Most incoming freshmen are faced with the ever-important question: Mac or PC? In study rooms and classrooms alike, Penn seems to be an Apple-dominated campus. Spotting a single PC in a sea of glowing Apple laptops is a common occurrence.
Data confirms that Penn buys into the Apple cult. “Our student population has leaned Mac over the last few years and that continued this fall," Client Technologies Lead John Mulhern III said. "Though we have no way of knowing if a system that logs onto our networks is student, faculty or staff, we are comfortable with saying that our overall student population is approximately 70 percent Mac."
Mulhern explained that professional schools often have a significantly higher percentage of PCs, especially in master’s and doctorate programs. The divide isn’t quite as clear among Penn’s different undergraduate schools, he added.
“Some schools have courses of study that are still at least somewhat operating system-specific,” he said.
Nursing junior Rebekah Lynn Weber uses an MSI, a PC brand, that “works alright” for nursing. But she said specific operating systems crucial to the nursing program are difficult to use on her MSI.
“It is hard because there are some weird operating systems we have to use and I am not tech savvy, so a lot of the time I use the computers in the Nursing building,” Weber said.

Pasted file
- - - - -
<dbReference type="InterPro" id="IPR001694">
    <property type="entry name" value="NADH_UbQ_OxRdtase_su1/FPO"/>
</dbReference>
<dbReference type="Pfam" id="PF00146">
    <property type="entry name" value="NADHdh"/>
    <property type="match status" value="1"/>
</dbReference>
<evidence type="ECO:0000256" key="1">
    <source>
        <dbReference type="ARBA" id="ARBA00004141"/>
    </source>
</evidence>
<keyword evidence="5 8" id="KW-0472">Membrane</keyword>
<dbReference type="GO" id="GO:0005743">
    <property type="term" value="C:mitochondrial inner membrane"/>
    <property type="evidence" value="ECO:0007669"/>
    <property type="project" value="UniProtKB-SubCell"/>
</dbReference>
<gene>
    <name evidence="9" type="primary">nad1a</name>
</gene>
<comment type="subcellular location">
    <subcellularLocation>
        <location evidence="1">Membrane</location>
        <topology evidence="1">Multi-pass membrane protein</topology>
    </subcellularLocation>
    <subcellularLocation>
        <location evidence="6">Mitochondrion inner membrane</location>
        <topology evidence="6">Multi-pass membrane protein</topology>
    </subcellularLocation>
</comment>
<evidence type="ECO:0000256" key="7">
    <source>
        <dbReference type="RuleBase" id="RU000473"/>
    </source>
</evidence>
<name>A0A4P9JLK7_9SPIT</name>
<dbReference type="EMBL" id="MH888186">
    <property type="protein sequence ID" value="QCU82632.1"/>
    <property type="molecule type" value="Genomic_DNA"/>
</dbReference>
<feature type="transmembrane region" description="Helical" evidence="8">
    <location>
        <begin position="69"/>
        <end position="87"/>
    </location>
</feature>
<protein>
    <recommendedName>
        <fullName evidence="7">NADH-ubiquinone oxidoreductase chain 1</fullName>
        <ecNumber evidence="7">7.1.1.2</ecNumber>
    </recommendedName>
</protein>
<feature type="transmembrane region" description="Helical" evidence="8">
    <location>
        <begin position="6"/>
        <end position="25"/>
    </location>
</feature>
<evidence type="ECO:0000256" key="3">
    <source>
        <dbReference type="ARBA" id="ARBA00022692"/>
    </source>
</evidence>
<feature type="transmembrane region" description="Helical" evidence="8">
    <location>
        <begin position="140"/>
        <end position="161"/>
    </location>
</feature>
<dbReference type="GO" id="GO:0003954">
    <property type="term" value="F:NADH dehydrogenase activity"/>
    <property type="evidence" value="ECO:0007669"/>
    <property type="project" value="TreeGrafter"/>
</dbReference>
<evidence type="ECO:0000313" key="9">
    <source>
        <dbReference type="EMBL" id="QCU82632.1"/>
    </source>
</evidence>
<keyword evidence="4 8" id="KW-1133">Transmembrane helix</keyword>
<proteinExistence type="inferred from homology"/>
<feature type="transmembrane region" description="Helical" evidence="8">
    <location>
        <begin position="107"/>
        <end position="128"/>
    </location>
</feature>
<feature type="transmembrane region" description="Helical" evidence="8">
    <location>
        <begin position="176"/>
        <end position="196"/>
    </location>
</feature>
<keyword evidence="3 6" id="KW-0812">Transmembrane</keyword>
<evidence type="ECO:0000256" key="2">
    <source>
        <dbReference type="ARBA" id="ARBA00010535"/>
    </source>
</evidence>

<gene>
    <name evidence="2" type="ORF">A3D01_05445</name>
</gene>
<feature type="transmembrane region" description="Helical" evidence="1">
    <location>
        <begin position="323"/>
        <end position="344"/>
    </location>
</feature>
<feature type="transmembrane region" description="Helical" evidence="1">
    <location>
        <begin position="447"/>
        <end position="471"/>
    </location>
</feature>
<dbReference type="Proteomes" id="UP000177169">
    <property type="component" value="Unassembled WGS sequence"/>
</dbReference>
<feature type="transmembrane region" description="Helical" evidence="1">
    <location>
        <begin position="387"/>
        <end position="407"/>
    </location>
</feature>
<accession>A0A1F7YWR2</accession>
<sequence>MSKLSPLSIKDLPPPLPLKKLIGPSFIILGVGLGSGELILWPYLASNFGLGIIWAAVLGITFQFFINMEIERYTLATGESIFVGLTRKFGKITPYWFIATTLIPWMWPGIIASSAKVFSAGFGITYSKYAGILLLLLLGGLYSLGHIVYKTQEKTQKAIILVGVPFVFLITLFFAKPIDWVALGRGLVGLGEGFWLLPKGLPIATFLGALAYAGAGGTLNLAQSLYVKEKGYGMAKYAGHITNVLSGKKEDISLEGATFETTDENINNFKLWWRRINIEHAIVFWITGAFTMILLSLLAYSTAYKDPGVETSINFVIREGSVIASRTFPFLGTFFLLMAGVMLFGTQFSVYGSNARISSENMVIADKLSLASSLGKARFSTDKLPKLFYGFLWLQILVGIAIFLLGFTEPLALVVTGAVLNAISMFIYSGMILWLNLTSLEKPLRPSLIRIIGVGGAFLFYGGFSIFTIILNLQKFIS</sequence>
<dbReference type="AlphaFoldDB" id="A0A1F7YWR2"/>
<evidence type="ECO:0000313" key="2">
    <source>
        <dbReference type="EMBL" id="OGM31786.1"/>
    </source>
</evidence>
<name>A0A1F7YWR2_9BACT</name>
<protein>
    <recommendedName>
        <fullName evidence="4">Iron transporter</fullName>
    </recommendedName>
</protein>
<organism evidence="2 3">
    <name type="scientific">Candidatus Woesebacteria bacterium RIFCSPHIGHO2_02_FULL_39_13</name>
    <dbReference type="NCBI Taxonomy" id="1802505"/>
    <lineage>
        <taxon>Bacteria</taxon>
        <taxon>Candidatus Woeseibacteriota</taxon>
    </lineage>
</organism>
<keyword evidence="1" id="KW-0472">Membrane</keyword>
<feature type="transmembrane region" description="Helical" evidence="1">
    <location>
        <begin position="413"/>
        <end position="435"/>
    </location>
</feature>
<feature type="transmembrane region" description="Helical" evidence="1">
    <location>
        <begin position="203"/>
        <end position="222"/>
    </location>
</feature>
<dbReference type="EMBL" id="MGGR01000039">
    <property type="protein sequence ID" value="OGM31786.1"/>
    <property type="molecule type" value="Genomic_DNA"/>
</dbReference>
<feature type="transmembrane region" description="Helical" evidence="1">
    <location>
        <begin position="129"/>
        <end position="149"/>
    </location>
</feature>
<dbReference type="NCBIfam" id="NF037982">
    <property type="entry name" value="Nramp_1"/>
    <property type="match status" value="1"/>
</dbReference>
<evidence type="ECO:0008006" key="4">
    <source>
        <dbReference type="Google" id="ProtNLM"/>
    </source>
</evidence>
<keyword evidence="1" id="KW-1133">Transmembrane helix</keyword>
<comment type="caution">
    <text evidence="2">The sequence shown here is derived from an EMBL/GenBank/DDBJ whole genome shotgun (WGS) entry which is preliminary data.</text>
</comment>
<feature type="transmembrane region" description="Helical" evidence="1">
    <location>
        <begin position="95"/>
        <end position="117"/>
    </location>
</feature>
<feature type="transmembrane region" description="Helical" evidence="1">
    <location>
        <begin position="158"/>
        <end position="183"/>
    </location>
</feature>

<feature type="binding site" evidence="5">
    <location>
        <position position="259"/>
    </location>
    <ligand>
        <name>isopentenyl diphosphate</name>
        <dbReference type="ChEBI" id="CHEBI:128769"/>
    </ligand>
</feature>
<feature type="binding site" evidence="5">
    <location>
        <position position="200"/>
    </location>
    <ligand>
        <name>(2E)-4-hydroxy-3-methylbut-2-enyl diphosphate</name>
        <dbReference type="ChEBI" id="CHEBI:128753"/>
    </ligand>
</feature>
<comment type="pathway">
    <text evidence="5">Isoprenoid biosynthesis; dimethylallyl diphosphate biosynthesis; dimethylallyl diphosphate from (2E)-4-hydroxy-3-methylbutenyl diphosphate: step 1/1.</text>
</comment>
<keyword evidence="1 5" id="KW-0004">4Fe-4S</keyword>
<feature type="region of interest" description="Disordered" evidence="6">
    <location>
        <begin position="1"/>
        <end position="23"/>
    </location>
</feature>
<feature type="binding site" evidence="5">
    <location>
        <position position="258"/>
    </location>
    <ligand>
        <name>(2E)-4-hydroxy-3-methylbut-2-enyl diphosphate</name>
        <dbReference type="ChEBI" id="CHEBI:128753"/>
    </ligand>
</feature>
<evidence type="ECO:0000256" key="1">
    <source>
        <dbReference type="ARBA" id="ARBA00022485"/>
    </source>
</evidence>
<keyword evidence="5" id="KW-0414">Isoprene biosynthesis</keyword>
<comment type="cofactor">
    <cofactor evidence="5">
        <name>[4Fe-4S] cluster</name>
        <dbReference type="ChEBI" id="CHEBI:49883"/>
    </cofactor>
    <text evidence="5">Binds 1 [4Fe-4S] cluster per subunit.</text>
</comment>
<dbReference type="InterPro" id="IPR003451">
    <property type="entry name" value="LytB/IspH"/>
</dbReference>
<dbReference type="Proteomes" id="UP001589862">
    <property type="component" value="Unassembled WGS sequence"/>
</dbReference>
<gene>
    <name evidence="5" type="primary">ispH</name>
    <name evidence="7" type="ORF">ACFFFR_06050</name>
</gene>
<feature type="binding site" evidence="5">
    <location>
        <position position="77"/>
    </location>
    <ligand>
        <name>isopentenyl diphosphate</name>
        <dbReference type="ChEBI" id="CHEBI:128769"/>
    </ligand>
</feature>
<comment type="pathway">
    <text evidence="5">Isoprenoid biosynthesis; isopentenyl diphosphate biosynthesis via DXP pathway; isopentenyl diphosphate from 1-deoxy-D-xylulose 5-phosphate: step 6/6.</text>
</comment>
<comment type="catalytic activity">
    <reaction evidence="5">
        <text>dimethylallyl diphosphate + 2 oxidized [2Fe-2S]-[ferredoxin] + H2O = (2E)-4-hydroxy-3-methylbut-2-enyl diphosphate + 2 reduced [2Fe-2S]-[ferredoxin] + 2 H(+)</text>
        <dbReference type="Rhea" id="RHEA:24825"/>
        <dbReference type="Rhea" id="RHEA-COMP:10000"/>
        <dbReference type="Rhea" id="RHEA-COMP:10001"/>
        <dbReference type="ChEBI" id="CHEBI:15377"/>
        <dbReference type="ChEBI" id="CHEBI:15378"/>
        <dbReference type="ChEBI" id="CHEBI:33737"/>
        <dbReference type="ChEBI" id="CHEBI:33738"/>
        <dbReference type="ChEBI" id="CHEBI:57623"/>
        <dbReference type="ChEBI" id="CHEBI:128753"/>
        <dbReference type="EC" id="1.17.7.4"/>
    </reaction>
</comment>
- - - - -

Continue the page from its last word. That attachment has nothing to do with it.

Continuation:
Wharton and Engineering sophomore Krishna Bharathala thinks that Macs are better for computer science majors like himself because there are so many built-in compilers that translate computer code. Bharathala also owns a PC but prefers his Apple laptop.
But others say there is a stigma against Macs in engineering. Wharton and Engineering sophomore Sonia Kumar thinks engineers see them as less “tech-y,” but overall, she believes people who use Macs tend to prefer the operating system.
“The problem with Macs is that they tend to have more bugs,” Kumar said. She has found that when software is specifically designed for Macs, it operates smoothly, but it often doesn’t work as seamlessly with programs not originally built for Macs, like Microsoft Office.
Penn’s Information Systems and Computing office offered free Microsoft Office for all students as part of a larger ongoing effort called PennO365. As described on the ISC website, Penn O365 is the University’s cloud-based email and calendaring service that is available to every school and center on an opt-in basis.
This year, Penn has also made significant changes in accessible technology on campus, including a new iMac for every Weigle Information Commons booth in Van Pelt Library. After recent complaints of slow computers on the ground floor of Van Pelt, the electronic lookup computers were updated, and they now go from sleeping to startup in 30 seconds.
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